Having stopped watching TV news years ago, I see those noisy faces is in meme content. While they are fun to watch in short spurts, they are also a constant reminder of what journalism has come down to in our country in this age. When Rahul Shivshankar said what he said, I heard him as meaning, ‘Look, if you want news, read the morning newspaper.’ (I would not take his suggestion on which newspaper to read, though.)

Regardless, for most of us who do not like all the masala and the drama, but care about the content, the newspaper has been the source of news. My family has trusted The Hindu for generations. We’ve held the daily in high regard.

We temporarily paused our subscription of the print edition in March, in view of the pandemic situation, because some of the members of my family are in the “risk category”, so to speak, despite claims that newspapers, in general, are safe1. I continue with the digital subscription, though. But yesterday, someone shared a couple of pictures in one of the groups I am part of. And that deeply disturbed me, threw me into denial for a while, and then went on to almost causing cognitive dissonance:

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When I went out for a fact check, I could find no mentions of this in any of the reputed outlets. My denial continued. And then the member shared a picture clicked and sent to her by her parents who subscribe to the daily in Bangalore. I was defenceless.

The business

While not the epitome of journalism by any scale, the newspaper has stood its ground against propaganda, shown spine and reported facts for what they are. No matter what, The Hindu stands out in the heap of rubbish that outlets call newspapers today. The fact that the daily does not shy away from loads of advertisements has not gone well with me, despite rationally knowing that newspapers need their revenue to continue to put food on journalists’ tables, pay taxes and so on.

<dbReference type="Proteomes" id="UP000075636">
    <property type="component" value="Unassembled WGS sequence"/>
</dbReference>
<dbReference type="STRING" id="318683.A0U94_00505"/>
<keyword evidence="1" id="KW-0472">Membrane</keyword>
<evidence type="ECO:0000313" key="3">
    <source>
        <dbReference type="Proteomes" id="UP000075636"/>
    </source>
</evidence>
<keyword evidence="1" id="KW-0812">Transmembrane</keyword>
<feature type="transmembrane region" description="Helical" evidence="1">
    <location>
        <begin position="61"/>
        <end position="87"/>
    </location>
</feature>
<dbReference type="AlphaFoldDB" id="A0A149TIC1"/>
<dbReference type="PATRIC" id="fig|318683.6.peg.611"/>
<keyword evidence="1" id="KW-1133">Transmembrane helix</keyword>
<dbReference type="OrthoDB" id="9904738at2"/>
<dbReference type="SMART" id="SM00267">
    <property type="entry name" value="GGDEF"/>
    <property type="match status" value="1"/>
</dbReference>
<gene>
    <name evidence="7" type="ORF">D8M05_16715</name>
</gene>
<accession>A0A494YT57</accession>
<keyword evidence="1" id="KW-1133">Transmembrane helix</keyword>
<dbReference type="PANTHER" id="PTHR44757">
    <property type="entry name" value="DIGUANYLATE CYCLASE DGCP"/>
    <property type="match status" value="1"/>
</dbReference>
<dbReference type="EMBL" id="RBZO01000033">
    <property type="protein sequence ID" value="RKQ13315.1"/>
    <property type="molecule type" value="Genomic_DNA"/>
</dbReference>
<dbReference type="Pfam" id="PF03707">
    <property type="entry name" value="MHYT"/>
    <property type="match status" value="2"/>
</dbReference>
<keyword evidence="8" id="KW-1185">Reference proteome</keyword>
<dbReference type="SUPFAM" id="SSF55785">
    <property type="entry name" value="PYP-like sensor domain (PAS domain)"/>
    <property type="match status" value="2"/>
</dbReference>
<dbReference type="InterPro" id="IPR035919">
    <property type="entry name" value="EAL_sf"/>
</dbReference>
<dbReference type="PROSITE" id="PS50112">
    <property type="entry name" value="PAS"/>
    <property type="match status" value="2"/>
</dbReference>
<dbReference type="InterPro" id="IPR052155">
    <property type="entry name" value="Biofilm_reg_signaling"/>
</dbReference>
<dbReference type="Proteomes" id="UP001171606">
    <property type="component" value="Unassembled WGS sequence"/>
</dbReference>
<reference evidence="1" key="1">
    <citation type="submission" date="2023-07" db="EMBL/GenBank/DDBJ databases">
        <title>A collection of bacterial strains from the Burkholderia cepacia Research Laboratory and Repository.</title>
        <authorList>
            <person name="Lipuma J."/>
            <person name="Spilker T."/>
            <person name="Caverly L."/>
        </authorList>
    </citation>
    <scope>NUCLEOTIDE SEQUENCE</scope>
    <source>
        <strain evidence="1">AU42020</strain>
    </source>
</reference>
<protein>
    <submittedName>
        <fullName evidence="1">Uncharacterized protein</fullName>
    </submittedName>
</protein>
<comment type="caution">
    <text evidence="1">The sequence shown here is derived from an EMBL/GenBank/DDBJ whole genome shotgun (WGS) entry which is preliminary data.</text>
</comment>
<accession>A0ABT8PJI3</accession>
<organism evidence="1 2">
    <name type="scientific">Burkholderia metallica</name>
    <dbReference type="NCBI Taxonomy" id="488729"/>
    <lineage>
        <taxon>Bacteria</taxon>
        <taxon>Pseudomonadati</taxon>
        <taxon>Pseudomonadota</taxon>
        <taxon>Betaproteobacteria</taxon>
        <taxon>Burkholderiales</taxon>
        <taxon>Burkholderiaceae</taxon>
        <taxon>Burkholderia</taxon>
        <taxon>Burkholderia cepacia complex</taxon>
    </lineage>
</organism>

But here is the issue. Journalism is a business of criticism. I spoke to a/the Deputy Editor of Business Bureau of The Hindu during a school debate programme where I had been as a judge. I’d asked him, ‘Why does journalism have to be so negative?’ He said, ‘Well, there are a lot of people to talk about the good. There must be someone who watches everything and points out the bad to the public. Companies put out advertisements about all the good that they do, but who is going to point out where they slip, when they break the law or deviate far from ethics? They are never going to tell you. That is our job.’

The cost

My subscription to the print edition cost ₹160 a month or so. Meaning, I paid a mere ₹5.33 for a copy of the daily. While that may seem like a decent sum, let us remember that The Hindu sends an average of 20 sheets a day, including the supplements. The quality of the paper used is good, and the printing is good as well. All this costs money. Add the logistics such as the transportation and the last mile delivery, including paying the agents, and you would know that ₹5 a day does not even come close to meeting the logistical demands.

They must resort to advertisements to cover their costs.

The conflict

Journalism is the fourth pillar of democracy, because there must be someone who watches over the Legislature, the Executive and the Judiciary, because we can never know when the three may join hands, otherwise.

Now, let us break this down into points: